“And then obviously, parents want to make sure that they’re making the right decisions by their children, they’re keeping their kids safe. Hopefully coming out of Cabinet we’ll have clear guidance for parents as well.”

“We have seen in the last few weeks, particularly as numbers have continued to increase, the general public have pulled back, be it cancelling large gatherings or just reducing and restricting their overall movements,” Justice Minister Helen McEntee said yesterday.

“When it comes to kids’ birthday parties or any type of gatherings, that is the case here too.”

Niall Muldoon, the Children’s Ombudsman said any introduction of child specific regulations must take into account the impact on children.  

“They understand that the world is living with a deadly virus and that’s a really sad thing to hear. That’s where we need to try and ensure that the children’s impact on the children is as minimum as possible,” he said on Morning Ireland. 

Muldoon also said that the rise in domestic violence incidents during the pandemic has been exposing children to danger.

“This inability to move out of your house and then there are restrictions around that can be very, very dangerous for children and families that aren’t safe, or the vulnerable.

“That’s something we have to continue to respond, to ensure that the gardaí and social workers and all of us involved in child protection are very much aware of this and that support is given to those children and the families are vulnerable in that circumstance,” he added.

Antigen testing

Opposition politicians have also been criticising the government’s decision not to subsidise the cost of antigen tests.

Health Minister Stephen Donnelly said yesterday that the plans have been shelved because the price of the kits has fallen in recent weeks. Donnelly said the tests are now available for between €3-4 in some supermarkets and pharmacies, so the need to “spend taxpayer money to subsidise them” no longer exists.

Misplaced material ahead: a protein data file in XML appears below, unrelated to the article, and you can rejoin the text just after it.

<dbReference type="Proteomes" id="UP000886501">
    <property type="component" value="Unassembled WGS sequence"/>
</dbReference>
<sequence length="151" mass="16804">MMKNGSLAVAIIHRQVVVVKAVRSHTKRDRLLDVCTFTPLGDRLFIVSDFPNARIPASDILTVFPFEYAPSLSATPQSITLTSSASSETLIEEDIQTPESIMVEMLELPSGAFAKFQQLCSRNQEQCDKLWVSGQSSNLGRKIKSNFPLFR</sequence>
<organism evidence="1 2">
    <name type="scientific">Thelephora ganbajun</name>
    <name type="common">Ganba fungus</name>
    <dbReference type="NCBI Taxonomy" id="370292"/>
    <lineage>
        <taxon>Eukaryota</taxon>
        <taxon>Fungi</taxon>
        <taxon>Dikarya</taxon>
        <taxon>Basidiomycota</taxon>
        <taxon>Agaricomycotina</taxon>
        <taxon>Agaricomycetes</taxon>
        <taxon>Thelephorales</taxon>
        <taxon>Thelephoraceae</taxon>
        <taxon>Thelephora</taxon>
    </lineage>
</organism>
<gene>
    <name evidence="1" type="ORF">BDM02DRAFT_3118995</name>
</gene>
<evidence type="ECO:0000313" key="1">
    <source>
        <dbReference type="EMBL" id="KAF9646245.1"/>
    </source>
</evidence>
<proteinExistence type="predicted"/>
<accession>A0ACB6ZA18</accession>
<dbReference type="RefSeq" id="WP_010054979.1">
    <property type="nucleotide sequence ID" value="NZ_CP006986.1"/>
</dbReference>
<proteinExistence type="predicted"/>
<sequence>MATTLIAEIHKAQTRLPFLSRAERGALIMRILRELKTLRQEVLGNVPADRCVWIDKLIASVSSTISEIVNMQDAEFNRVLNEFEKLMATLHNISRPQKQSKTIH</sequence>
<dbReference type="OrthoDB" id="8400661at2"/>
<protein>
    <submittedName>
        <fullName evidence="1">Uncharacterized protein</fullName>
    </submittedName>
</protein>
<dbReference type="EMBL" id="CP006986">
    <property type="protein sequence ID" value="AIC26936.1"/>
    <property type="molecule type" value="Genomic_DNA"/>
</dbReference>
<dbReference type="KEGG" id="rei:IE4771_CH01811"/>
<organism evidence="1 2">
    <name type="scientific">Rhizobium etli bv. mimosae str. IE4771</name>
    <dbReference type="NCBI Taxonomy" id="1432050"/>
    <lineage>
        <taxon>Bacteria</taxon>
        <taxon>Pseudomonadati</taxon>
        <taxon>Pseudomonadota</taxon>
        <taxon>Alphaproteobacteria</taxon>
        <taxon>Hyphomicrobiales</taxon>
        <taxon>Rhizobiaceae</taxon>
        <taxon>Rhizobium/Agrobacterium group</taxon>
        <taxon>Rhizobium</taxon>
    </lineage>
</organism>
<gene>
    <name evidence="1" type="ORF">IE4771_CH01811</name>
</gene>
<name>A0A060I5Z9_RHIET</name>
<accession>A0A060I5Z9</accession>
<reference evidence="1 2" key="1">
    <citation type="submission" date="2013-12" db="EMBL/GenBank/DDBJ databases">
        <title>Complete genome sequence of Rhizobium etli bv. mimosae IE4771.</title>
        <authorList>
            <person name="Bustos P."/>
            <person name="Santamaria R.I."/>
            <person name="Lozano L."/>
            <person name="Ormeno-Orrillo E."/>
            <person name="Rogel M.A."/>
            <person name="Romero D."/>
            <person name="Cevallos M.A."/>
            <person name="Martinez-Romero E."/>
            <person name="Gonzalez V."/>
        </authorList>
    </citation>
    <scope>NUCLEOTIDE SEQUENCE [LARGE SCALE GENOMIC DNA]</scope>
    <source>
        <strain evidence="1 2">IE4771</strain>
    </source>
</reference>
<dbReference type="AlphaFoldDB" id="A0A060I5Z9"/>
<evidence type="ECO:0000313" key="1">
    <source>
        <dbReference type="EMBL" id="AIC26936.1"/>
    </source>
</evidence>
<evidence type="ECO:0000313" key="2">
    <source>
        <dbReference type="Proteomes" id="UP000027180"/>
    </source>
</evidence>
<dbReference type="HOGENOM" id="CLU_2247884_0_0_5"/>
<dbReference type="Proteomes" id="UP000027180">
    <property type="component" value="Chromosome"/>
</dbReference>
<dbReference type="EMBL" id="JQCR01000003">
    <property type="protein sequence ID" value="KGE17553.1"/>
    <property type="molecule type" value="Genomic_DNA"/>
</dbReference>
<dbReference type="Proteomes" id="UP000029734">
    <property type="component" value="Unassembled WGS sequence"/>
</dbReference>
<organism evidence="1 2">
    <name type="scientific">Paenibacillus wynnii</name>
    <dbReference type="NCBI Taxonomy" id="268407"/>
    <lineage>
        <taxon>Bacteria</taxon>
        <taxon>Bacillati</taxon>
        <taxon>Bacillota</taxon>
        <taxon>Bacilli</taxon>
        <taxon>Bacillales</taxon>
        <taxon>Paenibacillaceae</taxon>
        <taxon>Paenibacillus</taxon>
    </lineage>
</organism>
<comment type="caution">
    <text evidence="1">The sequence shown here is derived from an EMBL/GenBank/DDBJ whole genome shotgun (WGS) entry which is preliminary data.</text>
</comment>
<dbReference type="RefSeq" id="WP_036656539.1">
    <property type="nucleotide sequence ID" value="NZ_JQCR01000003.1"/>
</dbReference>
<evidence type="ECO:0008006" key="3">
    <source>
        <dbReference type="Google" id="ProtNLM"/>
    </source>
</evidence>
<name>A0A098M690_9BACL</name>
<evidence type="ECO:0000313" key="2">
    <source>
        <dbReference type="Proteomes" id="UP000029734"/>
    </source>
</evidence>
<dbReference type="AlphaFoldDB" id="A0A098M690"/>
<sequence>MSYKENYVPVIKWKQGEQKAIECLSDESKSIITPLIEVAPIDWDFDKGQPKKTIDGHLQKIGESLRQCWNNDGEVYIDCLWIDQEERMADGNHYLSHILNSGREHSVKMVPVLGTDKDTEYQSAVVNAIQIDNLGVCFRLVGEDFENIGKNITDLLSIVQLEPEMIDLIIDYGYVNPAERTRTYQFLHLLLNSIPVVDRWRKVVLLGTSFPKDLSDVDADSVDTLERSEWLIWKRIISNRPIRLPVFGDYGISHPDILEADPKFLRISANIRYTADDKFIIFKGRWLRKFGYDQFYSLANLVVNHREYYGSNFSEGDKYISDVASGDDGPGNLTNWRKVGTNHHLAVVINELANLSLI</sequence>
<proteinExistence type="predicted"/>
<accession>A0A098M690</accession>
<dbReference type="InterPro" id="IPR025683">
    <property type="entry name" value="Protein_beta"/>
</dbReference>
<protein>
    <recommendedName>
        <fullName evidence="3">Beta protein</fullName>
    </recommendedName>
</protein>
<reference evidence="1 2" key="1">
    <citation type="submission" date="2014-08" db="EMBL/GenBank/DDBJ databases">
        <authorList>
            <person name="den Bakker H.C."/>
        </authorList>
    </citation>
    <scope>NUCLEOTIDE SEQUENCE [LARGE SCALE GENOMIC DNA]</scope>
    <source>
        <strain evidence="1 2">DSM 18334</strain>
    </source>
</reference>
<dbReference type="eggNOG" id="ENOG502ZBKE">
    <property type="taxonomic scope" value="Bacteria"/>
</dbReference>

Speaking today, Social Democrats co-leader Róisín Shortall said the government had “made a mistake” in not subsidising the tests, adding that while the price may have dropped in some larger retail chains they remain more expensive in pharmacies. 

“The government shouldn’t be leaving this important tool to the vagaries of the market, it’s important that the government takes its responsibilities seriously in terms of ensuring certainty of supply and also that the quality is good,” she said. 

Labour’s Duncan Smith also raised similar objections to the government’s “u-turn”. 

“If you take a box of five for €15, which is already a reduced price at some retailers, if you have a family of four or five and you’re in low pay or social welfare payments, if this is to be a regular tool in suppressing the virus into 2022, then this is going to be a cost that people just ultimately would be unable to afford,” he said. 

Public health officials confirmed yesterday 4,607 new cases of Covid-19 in Ireland. On Sunday, 3,735 new Covid-19 cases were confirmed.

- With reporting by Niall O’Connor